What Is Panic Disorder?
Panic disorder is a psychological condition that shows up in the form of sometimes violent physical symptoms. These symptoms, called panic attacks, can literally make the victim feel as though he or she is dying: rapid heart rate, difficulty breathing, excessive sweating, dizziness, trembling, intense anxiety, a feeling of loss of control, and helplessness. Imagine what it would be like to jump out of an airplane only to find your parachute won’t open – that’s pretty close to what panic attack victims are feeling in the moment.
When the attacks occur regularly or appear to be caused by a specific set of circumstances, then panic disorder is the cause. There is no specific treatment for a panic attack, per sé. But the underlying condition, panic disorder, can be treated with a combination of medications and psychotherapy.
What Causes Panic Disorder?
Like many psychological conditions, panic disorder can originate in many different ways, some of them making little logical sense. A person with a phobia such as fear of heights or enclosed places might experience a panic attack if he or she is in this situation. Alcohol, drugs, and trauma can trigger it. But the cause itself has no bearing on the reaction to it because the threat felt by the victim is one entirely of perception rather than reality.
There’s no way to truly understand what it’s like to experience a panic attack until you actually have one, which is why any advice on how to cope with a panic attack quickly falls into one of two categories – what to do if you believe you are having one, and what to do if someone around you is having what appears to be a panic attack, which will mimic the symptoms of a real medical emergency.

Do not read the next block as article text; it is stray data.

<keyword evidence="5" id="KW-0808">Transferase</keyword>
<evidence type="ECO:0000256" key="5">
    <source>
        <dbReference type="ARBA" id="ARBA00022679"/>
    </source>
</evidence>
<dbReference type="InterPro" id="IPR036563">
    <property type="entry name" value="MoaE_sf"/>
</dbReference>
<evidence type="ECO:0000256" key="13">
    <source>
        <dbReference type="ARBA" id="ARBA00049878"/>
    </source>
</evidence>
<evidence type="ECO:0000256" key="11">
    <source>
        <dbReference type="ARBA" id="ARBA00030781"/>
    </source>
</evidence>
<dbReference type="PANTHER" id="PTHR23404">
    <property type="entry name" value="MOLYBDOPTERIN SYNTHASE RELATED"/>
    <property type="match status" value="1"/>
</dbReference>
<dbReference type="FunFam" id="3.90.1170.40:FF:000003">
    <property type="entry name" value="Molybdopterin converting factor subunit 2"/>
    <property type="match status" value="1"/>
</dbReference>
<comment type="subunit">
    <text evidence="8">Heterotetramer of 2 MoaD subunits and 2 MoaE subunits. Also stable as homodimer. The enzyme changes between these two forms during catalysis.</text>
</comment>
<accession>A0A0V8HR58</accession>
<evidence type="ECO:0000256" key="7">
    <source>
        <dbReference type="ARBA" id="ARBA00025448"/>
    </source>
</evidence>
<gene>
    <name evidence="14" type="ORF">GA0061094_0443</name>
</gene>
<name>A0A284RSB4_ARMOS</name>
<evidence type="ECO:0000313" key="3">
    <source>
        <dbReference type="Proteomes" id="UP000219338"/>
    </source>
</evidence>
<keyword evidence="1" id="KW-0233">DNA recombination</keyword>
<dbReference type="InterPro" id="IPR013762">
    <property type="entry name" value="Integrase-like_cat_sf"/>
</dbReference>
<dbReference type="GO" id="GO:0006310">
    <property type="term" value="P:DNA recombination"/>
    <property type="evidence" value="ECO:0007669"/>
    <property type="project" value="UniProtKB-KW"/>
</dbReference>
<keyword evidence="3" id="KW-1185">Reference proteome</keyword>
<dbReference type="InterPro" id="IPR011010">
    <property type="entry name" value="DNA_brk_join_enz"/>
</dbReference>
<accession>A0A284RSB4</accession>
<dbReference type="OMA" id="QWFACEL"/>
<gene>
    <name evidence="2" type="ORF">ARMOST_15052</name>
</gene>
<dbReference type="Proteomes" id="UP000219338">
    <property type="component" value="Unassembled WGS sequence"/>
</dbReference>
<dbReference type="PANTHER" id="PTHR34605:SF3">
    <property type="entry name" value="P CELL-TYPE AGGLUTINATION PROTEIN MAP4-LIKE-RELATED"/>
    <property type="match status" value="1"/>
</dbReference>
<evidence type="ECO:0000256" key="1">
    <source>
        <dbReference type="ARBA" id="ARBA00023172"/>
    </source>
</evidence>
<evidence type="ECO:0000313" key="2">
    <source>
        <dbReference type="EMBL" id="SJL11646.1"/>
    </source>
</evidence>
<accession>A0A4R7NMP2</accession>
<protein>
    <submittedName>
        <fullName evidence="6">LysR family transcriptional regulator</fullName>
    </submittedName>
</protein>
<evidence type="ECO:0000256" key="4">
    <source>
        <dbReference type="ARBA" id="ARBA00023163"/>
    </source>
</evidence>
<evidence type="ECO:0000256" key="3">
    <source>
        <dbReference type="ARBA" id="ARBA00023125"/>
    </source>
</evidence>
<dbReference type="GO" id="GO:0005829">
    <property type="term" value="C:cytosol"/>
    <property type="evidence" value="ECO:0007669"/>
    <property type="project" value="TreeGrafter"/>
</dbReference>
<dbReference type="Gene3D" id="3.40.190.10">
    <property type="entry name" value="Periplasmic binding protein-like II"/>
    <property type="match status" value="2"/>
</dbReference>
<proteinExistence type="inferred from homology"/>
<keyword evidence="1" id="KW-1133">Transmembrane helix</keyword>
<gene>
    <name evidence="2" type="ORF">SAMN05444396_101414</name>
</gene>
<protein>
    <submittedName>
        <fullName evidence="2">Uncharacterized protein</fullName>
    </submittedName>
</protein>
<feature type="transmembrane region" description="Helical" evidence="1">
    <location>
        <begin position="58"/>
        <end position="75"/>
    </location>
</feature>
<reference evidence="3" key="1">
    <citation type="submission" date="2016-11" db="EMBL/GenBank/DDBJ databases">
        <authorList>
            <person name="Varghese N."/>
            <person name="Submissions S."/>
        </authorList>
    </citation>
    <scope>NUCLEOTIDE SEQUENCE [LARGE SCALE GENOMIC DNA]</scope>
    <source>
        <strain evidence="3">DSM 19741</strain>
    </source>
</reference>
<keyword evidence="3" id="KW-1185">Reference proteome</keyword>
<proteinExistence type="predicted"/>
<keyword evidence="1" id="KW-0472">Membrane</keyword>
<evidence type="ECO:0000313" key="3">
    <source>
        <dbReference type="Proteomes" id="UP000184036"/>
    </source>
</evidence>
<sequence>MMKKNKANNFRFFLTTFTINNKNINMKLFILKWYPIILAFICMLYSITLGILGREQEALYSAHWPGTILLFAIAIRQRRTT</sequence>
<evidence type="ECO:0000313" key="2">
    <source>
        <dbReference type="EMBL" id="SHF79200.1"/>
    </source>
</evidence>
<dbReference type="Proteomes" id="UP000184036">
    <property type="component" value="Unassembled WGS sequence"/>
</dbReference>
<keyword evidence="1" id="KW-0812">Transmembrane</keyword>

What To Do If You Have A Panic Attack?
The only way to stop a panic attack is to allow it to end, and the only way to do that is to diminish the underlying fear that causes the symptoms. If you allow yourself to experience the symptoms, with a clear realization that there is no real danger, then the attack may be shortened. Breathe deeply and don’t give in to dangerous impulses such as running away or attempting to escape the panic attack. Know that the symptoms will pass. The more you experience even the smallest triumph of logic over fear, the less intense your attacks will become. If the attacks continue, seek help from a medical professional.
What To Do If You See Someone Having A Panic Attack?
Like a child fearing the boogeyman in the closet, there is little you can do for someone having a panic attack. Tell them to keep breathing and assure them that there is no danger. The problem here is that the victim will tell you that he or she is having a heart attack, can’t breathe, or feels like he or she is about to pass out, and odds are good that you aren’t qualified to assess the reality of that perception. Call for help quickly and do your best to calm the victim until help arrives. The best thing you can do when it’s over is offer comfort, assure the person that there was never any real danger, and encourage him or her to seek help for panic disorder.